October 23rd, 2014
Published Daily

Chasing Stocks As Rome Burns

by Rick Ackerman on February 19, 2008 9:21 am GMT

U.S. markets were closed Monday, but global action in some of the E-Mini futures contracts suggests that a significant number of traders may have spent the holiday weekend sniffing glue. How else to explain the 17-point rally that seized the E-Mini S&P (see chart below) in off-hours trading Sunday night and early Monday morning? That’s equivalent to about 130 Dow points, and Tuesday’s opening could pump even more hot air into the buying binge if the short-squeeze driving electronic markets takes hold of the NYSE and Nasdaq.

This egregious disconnect from reality is bound to seem even crazier to anyone who caught up on Wall Street Journals over the weekend. I spent the holiday skiing in Vail with a friend from New Jersey and his daughter, but I also imbibed the contents of a pile of newspapers that had accumulated to a disconcerting height, as newspapers often do. Two stories in particular left me feeling less than ebullient about the stock market. One concerned what Ahead of the Tape columnist Scott Patterson referred to as the housing sector’s ‘negative equity problem.’ Patterson’s belated epiphany is a good six months behind unmistakable manifestations of the problem itself, but his analysis at least puts the Journal on record as understanding the crux of the problem: ‘Amid the hand-wringing about complicated credit turmoil lately,’ he wrote, ‘the economy’s fate still hangs largely on something simple and understandable: the value of your home’

Alas, No Panic

Just so. But how long will it take now for the Journal’s editors to glimpse the speeding locomotive at the end of the tunnel? Will it be another six months before they acknowledge on the op-ed page that the mere easing of administered interest rates has not transformed the most dismal housing market since the Great Depression into the widely hoped-for buying panic?

The other Journal story that might, but for lack of enough readers, have tempered Sunday night’s brainless buying spree ran under the headline ‘Where Will the Crunch Hit Next?’ According to Heard on the Street columnists Liam Plevens and James R Hagerty, the mortgage insurers will be the next to get slammed. But this is old news, really, and these guys, like Patterson, are months behind the curve. For, the big crunch is coming not in mortgage insurance, but in the $45 trillion market for credit default swaps. Mish Shedlock has written insightfully on this gathering tsunami, and I have linked a recent article by him in the Intraday Notes section of Rick’s Picks.

Just Chicken Little?

Meanwhile, even as signs of financial collapse continue to mount by the day, some otherwise astute observers seem to think Chicken Little has merely raised the shrillness of his warnings. Closely capturing the current nuance of such skepticism is the most recent exchange between me and my pen-pal Fred Hapgood, who ought to know better, He writes as follows:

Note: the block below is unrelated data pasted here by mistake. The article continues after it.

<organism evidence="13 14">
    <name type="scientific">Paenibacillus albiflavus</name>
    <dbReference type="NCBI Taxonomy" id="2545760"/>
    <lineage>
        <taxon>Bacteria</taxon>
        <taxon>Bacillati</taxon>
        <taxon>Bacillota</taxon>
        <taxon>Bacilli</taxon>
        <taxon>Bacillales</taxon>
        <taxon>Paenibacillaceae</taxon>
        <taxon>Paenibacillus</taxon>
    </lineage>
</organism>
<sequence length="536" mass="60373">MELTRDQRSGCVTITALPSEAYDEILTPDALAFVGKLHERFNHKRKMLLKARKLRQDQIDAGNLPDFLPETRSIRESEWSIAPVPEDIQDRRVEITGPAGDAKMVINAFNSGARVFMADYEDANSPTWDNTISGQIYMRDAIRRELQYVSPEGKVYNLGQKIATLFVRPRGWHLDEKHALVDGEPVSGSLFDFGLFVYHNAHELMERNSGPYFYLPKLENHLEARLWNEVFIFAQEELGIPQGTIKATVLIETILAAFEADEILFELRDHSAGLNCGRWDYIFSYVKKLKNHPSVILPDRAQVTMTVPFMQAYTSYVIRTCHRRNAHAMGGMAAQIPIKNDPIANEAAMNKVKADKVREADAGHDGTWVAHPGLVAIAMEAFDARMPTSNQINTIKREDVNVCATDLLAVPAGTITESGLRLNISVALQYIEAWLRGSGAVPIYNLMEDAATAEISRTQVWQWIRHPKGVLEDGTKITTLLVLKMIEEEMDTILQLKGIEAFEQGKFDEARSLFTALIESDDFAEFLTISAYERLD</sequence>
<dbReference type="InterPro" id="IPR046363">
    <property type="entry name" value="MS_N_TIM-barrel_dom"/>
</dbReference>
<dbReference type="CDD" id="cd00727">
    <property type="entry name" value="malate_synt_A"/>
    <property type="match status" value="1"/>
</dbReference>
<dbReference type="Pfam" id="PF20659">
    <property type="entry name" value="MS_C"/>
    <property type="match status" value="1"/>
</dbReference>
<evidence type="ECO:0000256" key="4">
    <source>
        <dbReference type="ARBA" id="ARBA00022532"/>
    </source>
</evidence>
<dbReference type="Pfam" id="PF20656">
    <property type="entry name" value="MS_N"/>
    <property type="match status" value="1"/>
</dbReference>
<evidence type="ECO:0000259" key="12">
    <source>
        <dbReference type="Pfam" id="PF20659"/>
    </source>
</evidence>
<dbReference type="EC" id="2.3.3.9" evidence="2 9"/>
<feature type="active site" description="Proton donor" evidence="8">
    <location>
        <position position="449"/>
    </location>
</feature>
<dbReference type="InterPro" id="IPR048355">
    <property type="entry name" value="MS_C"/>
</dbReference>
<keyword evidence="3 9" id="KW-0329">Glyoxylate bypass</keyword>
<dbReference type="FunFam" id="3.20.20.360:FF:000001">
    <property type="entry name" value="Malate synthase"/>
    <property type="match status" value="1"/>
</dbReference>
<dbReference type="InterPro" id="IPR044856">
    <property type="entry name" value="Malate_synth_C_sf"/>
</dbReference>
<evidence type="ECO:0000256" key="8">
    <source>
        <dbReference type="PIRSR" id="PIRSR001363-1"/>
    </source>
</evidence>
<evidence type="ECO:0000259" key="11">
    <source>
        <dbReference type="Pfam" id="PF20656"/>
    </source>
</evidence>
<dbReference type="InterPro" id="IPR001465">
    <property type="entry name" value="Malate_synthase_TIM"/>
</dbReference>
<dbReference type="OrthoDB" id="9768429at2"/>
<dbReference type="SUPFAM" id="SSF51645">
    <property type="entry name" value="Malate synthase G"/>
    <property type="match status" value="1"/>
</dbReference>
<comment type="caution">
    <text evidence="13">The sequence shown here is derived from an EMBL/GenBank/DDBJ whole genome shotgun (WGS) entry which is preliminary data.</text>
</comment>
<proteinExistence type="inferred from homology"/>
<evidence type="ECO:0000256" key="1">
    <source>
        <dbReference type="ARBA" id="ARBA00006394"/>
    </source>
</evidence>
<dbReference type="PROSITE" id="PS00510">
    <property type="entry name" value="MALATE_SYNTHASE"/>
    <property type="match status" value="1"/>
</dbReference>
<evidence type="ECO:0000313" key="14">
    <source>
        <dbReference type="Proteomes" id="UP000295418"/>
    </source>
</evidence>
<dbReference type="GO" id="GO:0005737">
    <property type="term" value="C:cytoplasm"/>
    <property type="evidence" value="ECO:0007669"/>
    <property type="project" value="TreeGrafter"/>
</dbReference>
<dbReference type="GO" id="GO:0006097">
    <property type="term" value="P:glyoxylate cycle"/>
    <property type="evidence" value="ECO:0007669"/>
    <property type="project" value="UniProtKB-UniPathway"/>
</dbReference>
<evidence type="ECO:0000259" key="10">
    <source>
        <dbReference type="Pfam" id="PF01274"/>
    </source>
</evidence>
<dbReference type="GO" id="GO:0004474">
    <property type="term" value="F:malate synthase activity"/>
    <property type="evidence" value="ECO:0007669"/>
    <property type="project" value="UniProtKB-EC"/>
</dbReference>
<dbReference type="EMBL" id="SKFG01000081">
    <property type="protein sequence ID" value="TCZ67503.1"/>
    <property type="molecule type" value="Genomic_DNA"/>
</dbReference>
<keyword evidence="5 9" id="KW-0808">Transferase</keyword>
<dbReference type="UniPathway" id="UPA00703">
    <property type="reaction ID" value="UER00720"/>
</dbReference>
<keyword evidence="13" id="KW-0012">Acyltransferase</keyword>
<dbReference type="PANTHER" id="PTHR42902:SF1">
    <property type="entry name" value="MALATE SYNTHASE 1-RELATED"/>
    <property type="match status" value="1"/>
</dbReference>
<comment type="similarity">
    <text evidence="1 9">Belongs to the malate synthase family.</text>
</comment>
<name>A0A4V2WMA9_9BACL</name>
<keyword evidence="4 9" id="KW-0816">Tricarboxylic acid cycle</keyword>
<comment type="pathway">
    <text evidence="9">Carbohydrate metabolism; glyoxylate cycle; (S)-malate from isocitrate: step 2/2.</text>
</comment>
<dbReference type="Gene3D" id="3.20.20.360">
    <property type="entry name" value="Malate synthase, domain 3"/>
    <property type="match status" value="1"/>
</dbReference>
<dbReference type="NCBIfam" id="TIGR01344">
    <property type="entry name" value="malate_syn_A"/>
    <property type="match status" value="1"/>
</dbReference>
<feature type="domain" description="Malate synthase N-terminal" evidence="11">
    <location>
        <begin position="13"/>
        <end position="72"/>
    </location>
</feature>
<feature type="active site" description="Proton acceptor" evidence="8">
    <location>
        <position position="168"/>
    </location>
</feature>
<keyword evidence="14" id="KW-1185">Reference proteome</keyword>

‘You have to understand that you have a very serious wolf problem here. I have been being lectured about the imminent collapse of the economy for the better part of fifty years, often by smart people who had woven together what seemed like a pretty convincing argument from the materials of the time. This experience has left its imprint: statistically speaking, it is undeniable that when a smart person tells you the economy is about to collapse, even when he can offer a very convincing piece of reasoning to back up his prediction, the chance that anything like that will actually happen is close enough to zero as makes no difference.’

My reply:

‘Your own, straightforward observations should have convinced you by now that the global financial system is indeed at risk. And I am hardly speculating to say so, since the day’s headlines are in fact increasingly concerned with the unmistakable events of an actual and ongoing financial collapse.

‘All along, you have been dismissive of my arguments merely because economic doomsdayers have been ‘wrong’ for so long. At this point, though, to protect yourself from the consequences of a potentially very severe economic dislocation, mightn’t it be more useful to consider the evidence, and to give the doomsayers their due, than to obsess over such niggling details as might falsify their arguments?

‘Concerning the black hole-like, $45 trillion credit-swap market, if you have reasons for optimism, I’d like to hear them. Perhaps you are in the too-big-to-fail camp? But that argument has lost all credibility with the knowledge that the mortgage exposure alone of quite a few banking giants greatly exceeds their capitalization. (Incidentally, B of A is a not very surprising newcomer to the list of problem banks. It had somehow dodged the bullet on mortgage exposure, but if you read the story I linked earlier, you’ll know that its credit-swap risk is enormous.)’

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